Testicular Cancer

Table of Contents
1 Disease Overview
        1.1 Types
        1.2 Risk Factors and Prevention
        1.3 Screening
        1.4 History, Symptoms and Signs
        1.5 Diagnosis and Tumour Assessment
2 Histologic Classification of Germ Cell Neoplasms
3 Staging
4 Stage Grouping
5 Treatment Modalities
        5.1 Seminoma
        5.2 Nonseminoma
6 Follow-up
7 Pivotal Trials

Disease Overview

    Primary testicular cancer is the most common solid tumour in young men. Canadian cancer statistics reported 884 new cases and 43 deaths in 2005. Although the incidence has been increasing over the past century, mortality has decreased. Unlike other cancers, testicular cancer is highly curable solid tumour, even in advanced stages.


    Approximately 95% of all testicular cancers are germ cell tumours. These tumours may consist of a single cell type (pure germ cell tumours, approximately 50%) or contain more than one cell type (mixed germ cell tumours, approximately one-third of testicular cancers). The cell type determines the risk of metastasis and treatment response.

  • Pure germ cell tumours:
    • Seminoma includes classic, anaplastic, and spermatocytic types.
    • Nonseminoma includes choriocarcinoma, embryonal carcinoma, teratoma, and yolk sac tumours.
  • Mixed germ cell tumours:
    • Embryonal carcinoma and teratoma with or without seminoma.
    • Embryonal carcinoma and yolk sac tumour with or without seminoma.
    • Embryonal carcinoma and seminoma.
    • Yolk sac tumour and teratoma with or without seminoma.
    • Choriocarcinoma and any other element.

Mixed germ cell tumours behave like nonseminomas.

Risk Factors and Prevention

The following factors affect testicular cancer risk:

  • Cryptorchidism increases risk 4-8 times, but orchiopexy before six years of age can reduce this risk.
  • Previous testicular cancer is the strongest risk factor, with 1-2% of patients developing a second primary tumour in the other testicle.
  • Genetic factors are implicated. Chromosomal abnormalities, including Klinefelter syndrome, Down syndrome, and others, are associated with an increased testicular cancer risk.
  • Family history is also important. First-degree relatives of an individual with testicular cancer have increased risk, especially siblings, whose risk is increased by 8-10 times.
  • Male factor infertility predisposes to the development of testicular cancer.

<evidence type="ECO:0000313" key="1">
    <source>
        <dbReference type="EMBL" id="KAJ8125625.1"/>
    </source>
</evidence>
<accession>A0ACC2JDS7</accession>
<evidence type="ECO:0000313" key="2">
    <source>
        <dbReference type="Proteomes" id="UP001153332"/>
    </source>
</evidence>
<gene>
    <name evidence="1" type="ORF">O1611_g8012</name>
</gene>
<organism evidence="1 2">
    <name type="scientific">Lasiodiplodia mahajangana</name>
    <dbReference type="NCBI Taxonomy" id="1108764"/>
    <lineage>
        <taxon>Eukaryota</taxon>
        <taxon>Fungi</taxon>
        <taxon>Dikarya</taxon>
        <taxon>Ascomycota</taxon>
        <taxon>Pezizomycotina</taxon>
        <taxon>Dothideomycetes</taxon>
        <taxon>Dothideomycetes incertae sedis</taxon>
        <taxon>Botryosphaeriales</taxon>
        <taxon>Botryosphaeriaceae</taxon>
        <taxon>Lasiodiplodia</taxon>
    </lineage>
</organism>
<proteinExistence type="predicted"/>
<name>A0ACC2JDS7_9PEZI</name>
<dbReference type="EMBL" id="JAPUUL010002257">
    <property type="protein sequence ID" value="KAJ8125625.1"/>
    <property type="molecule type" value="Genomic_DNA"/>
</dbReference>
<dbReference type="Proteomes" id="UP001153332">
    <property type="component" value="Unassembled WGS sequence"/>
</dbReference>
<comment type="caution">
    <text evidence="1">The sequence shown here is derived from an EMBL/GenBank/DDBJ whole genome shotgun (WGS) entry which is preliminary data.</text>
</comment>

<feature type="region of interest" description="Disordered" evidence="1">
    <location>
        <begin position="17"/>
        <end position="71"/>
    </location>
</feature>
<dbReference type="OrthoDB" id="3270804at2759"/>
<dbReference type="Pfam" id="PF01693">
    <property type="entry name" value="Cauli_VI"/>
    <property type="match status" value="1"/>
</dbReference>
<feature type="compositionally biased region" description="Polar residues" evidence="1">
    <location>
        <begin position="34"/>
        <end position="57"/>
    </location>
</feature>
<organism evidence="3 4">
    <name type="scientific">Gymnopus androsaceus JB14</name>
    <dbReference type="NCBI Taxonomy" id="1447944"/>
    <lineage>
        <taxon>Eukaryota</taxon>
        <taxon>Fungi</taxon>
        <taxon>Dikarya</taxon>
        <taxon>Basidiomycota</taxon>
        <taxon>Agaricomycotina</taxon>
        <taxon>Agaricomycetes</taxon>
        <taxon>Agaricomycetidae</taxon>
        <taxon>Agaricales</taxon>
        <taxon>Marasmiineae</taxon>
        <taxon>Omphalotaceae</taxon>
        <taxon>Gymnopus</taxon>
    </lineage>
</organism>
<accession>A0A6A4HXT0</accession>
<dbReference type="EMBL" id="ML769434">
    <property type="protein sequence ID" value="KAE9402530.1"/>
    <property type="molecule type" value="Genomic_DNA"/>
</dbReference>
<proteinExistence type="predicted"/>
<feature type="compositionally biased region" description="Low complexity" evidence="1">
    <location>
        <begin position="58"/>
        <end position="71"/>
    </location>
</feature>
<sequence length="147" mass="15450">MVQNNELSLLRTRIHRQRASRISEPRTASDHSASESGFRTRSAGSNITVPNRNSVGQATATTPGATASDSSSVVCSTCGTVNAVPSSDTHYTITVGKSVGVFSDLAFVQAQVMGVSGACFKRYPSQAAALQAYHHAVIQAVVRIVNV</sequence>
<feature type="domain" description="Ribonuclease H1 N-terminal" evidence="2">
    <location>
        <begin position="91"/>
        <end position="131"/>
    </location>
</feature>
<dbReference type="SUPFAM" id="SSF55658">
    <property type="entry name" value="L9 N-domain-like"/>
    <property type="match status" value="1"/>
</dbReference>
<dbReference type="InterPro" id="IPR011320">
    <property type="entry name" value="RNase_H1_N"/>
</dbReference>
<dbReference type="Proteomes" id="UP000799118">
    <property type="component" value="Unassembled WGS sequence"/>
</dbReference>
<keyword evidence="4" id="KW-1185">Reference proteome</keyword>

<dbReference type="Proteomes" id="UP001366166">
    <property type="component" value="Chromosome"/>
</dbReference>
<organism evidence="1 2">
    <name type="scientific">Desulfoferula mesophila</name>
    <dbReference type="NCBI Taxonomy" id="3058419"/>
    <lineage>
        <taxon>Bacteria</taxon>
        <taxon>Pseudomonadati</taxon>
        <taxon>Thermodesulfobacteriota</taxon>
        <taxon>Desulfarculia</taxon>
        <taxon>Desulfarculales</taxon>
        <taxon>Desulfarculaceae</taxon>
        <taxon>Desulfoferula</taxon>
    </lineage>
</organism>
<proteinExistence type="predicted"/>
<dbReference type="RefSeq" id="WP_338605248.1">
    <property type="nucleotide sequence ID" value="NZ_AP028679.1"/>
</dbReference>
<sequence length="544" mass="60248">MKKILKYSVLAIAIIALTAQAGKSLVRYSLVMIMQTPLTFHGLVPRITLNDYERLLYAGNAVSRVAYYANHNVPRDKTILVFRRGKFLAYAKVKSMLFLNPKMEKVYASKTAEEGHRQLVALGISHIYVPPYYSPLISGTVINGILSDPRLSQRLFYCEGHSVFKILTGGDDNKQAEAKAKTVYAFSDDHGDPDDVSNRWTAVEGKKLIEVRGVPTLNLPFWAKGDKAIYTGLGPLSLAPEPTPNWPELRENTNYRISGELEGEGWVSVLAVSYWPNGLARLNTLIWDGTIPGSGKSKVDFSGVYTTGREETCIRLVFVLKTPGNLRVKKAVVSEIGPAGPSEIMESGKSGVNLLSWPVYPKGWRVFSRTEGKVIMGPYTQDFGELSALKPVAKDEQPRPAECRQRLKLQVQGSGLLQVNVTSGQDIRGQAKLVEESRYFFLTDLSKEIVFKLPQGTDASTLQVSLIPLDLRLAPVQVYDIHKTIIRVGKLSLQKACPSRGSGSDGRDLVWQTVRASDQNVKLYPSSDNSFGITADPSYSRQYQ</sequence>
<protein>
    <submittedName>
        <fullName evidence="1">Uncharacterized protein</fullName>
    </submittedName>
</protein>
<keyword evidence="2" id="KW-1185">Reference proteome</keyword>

• Environmental factors, such as in-utero exposure to diethylstilbestrol, which is linked to cryptorchidism, and industrial chemical exposure, increase risk.


    No screening test is available. Early detection relies on adolescent males knowing the normal appearance and texture of their testicles and promptly reporting changes to their doctor.

History, Symptoms and Signs

    The most common presenting symptom of local disease is a painless swelling or nodule that appears attached to a testicle. Depending on organ involvement, advanced testicular cancer may have a variety of symptoms, including cervical lymph node mass, gastrointestinal symptoms, back pain, respiratory symptoms, or neurological symptoms. Gynecomastia may be present in tumours that produce human chorionic gonadotropin (β-hCG).

Diagnosis and Tumour Assessment

    A testicular mass should be considered cancer until proven otherwise. Physical examination should include a detailed examination of both testicles, and a careful search for lymphadenopathy, gynecomastia, hepatomegaly and bone tenderness.

    Laboratory investigation includes hematology, chemistry profile including lactic dehydrogenase (LDH), and serum tumour markers (α-fetoprotein [α-FP] and β-hCG). Tumour markers are increased in about 80-85% of nonseminoma tumours. Elevation of tumour markers and LDH is insufficient for tumour diagnosis, but levels are important for prognosis and monitoring during follow-up.

    Specific germ cell tumours have characteristic features on ultrasound, but this modality does not provide reliable staging information. CT scan of the abdomen and pelvis, and chest x-rays are initial investigations. CT scan of the thorax may be performed, if indicated.

    Histopathology of the surgically removed testicle is required for definitive diagnosis and staging.

Hisologic Classification of Germ Cell Neoplasms


Stage Grouping


    Treatment of testicular cancer depends on the type and stage of disease and consists of surgery, radiation, and platinum based combination chemotherapy.